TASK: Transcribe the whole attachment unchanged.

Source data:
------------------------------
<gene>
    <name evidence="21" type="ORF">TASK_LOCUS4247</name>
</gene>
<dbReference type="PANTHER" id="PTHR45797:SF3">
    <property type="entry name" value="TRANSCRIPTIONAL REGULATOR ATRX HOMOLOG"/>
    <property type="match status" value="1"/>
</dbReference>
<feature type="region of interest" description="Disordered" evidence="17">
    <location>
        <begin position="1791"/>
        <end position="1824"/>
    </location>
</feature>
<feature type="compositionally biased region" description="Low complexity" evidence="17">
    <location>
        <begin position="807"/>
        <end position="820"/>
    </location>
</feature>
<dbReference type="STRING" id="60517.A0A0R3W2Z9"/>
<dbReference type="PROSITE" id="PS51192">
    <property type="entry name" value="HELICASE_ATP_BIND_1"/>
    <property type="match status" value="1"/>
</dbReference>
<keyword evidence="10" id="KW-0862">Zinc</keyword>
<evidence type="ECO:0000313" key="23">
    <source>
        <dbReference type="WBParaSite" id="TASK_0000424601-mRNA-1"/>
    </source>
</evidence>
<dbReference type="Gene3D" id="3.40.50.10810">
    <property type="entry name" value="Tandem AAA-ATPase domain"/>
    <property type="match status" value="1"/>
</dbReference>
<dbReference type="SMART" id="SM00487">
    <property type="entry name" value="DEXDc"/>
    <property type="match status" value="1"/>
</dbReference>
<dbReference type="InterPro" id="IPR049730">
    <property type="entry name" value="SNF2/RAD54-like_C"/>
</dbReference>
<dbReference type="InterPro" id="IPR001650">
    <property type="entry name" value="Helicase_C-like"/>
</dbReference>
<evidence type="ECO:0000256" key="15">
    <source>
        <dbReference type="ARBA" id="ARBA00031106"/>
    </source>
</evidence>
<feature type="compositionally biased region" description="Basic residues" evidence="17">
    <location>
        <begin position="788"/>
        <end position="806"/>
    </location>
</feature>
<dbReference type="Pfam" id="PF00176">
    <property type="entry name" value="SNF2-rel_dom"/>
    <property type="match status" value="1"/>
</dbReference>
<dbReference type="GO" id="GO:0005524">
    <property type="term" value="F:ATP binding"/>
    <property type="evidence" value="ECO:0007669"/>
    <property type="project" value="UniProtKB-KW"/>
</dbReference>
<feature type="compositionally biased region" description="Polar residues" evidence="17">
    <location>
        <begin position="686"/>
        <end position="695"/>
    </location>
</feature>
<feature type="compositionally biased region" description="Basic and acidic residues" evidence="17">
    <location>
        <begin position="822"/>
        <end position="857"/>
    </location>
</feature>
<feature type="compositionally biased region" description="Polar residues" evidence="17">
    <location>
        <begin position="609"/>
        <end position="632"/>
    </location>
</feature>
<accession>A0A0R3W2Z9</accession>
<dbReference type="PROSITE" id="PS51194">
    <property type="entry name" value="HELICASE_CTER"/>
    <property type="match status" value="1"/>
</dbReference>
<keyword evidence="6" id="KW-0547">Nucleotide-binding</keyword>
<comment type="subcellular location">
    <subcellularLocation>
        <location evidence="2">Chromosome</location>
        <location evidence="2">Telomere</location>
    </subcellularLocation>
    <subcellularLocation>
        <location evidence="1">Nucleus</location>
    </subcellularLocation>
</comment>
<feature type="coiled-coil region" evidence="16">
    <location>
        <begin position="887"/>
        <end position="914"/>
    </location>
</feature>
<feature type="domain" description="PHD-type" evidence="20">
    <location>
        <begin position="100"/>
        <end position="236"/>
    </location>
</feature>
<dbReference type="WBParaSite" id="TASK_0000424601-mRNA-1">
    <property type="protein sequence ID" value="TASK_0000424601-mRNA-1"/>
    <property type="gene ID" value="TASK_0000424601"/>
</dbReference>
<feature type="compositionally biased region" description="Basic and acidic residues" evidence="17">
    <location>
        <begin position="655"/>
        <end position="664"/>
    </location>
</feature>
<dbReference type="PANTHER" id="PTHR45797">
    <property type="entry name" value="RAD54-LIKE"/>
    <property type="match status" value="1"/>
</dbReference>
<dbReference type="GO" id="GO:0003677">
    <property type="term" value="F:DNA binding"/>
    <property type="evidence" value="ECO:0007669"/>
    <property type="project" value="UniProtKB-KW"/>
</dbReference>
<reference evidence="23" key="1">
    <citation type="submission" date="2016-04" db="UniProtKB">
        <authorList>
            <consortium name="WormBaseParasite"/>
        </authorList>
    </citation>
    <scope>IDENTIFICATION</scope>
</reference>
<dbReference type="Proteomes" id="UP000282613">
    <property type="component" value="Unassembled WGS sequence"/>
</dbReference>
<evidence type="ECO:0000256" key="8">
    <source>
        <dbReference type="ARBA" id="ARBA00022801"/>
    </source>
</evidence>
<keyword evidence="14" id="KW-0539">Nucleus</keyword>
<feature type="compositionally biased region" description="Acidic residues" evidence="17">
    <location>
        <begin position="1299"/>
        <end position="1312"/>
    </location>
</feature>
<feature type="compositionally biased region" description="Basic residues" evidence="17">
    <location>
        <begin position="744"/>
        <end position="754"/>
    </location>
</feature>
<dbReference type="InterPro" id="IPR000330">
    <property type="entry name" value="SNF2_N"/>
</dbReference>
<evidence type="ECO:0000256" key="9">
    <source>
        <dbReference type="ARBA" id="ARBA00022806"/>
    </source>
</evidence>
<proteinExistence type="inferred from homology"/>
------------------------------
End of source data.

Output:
<gene>
    <name evidence="21" type="ORF">TASK_LOCUS4247</name>
</gene>
<dbReference type="PANTHER" id="PTHR45797:SF3">
    <property type="entry name" value="TRANSCRIPTIONAL REGULATOR ATRX HOMOLOG"/>
    <property type="match status" value="1"/>
</dbReference>
<feature type="region of interest" description="Disordered" evidence="17">
    <location>
        <begin position="1791"/>
        <end position="1824"/>
    </location>
</feature>
<feature type="compositionally biased region" description="Low complexity" evidence="17">
    <location>
        <begin position="807"/>
        <end position="820"/>
    </location>
</feature>
<dbReference type="STRING" id="60517.A0A0R3W2Z9"/>
<dbReference type="PROSITE" id="PS51192">
    <property type="entry name" value="HELICASE_ATP_BIND_1"/>
    <property type="match status" value="1"/>
</dbReference>
<keyword evidence="10" id="KW-0862">Zinc</keyword>
<evidence type="ECO:0000313" key="23">
    <source>
        <dbReference type="WBParaSite" id="TASK_0000424601-mRNA-1"/>
    </source>
</evidence>
<dbReference type="Gene3D" id="3.40.50.10810">
    <property type="entry name" value="Tandem AAA-ATPase domain"/>
    <property type="match status" value="1"/>
</dbReference>
<dbReference type="SMART" id="SM00487">
    <property type="entry name" value="DEXDc"/>
    <property type="match status" value="1"/>
</dbReference>
<dbReference type="InterPro" id="IPR049730">
    <property type="entry name" value="SNF2/RAD54-like_C"/>
</dbReference>
<dbReference type="InterPro" id="IPR001650">
    <property type="entry name" value="Helicase_C-like"/>
</dbReference>
<evidence type="ECO:0000256" key="15">
    <source>
        <dbReference type="ARBA" id="ARBA00031106"/>
    </source>
</evidence>
<feature type="compositionally biased region" description="Basic residues" evidence="17">
    <location>
        <begin position="788"/>
        <end position="806"/>
    </location>
</feature>
<dbReference type="Pfam" id="PF00176">
    <property type="entry name" value="SNF2-rel_dom"/>
    <property type="match status" value="1"/>
</dbReference>
<dbReference type="GO" id="GO:0005524">
    <property type="term" value="F:ATP binding"/>
    <property type="evidence" value="ECO:0007669"/>
    <property type="project" value="UniProtKB-KW"/>
</dbReference>
<feature type="compositionally biased region" description="Polar residues" evidence="17">
    <location>
        <begin position="686"/>
        <end position="695"/>
    </location>
</feature>
<feature type="compositionally biased region" description="Basic and acidic residues" evidence="17">
    <location>
        <begin position="822"/>
        <end position="857"/>
    </location>
</feature>
<feature type="compositionally biased region" description="Polar residues" evidence="17">
    <location>
        <begin position="609"/>
        <end position="632"/>
    </location>
</feature>
<accession>A0A0R3W2Z9</accession>
<dbReference type="PROSITE" id="PS51194">
    <property type="entry name" value="HELICASE_CTER"/>
    <property type="match status" value="1"/>
</dbReference>
<keyword evidence="6" id="KW-0547">Nucleotide-binding</keyword>
<comment type="subcellular location">
    <subcellularLocation>
        <location evidence="2">Chromosome</location>
        <location evidence="2">Telomere</location>
    </subcellularLocation>
    <subcellularLocation>
        <location evidence="1">Nucleus</location>
    </subcellularLocation>
</comment>
<feature type="coiled-coil region" evidence="16">
    <location>
        <begin position="887"/>
        <end position="914"/>
    </location>
</feature>
<feature type="domain" description="PHD-type" evidence="20">
    <location>
        <begin position="100"/>
        <end position="236"/>
    </location>
</feature>
<dbReference type="WBParaSite" id="TASK_0000424601-mRNA-1">
    <property type="protein sequence ID" value="TASK_0000424601-mRNA-1"/>
    <property type="gene ID" value="TASK_0000424601"/>
</dbReference>
<feature type="compositionally biased region" description="Basic and acidic residues" evidence="17">
    <location>
        <begin position="655"/>
        <end position="664"/>
    </location>
</feature>
<dbReference type="PANTHER" id="PTHR45797">
    <property type="entry name" value="RAD54-LIKE"/>
    <property type="match status" value="1"/>
</dbReference>
<dbReference type="GO" id="GO:0003677">
    <property type="term" value="F:DNA binding"/>
    <property type="evidence" value="ECO:0007669"/>
    <property type="project" value="UniProtKB-KW"/>
</dbReference>
<reference evidence="23" key="1">
    <citation type="submission" date="2016-04" db="UniProtKB">
        <authorList>
            <consortium name="WormBaseParasite"/>
        </authorList>
    </citation>
    <scope>IDENTIFICATION</scope>
</reference>
<dbReference type="Proteomes" id="UP000282613">
    <property type="component" value="Unassembled WGS sequence"/>
</dbReference>
<evidence type="ECO:0000256" key="8">
    <source>
        <dbReference type="ARBA" id="ARBA00022801"/>
    </source>
</evidence>
<keyword evidence="14" id="KW-0539">Nucleus</keyword>
<feature type="compositionally biased region" description="Acidic residues" evidence="17">
    <location>
        <begin position="1299"/>
        <end position="1312"/>
    </location>
</feature>
<feature type="compositionally biased region" description="Basic residues" evidence="17">
    <location>
        <begin position="744"/>
        <end position="754"/>
    </location>
</feature>
<dbReference type="InterPro" id="IPR000330">
    <property type="entry name" value="SNF2_N"/>
</dbReference>
<evidence type="ECO:0000256" key="9">
    <source>
        <dbReference type="ARBA" id="ARBA00022806"/>
    </source>
</evidence>
<proteinExistence type="inferred from homology"/>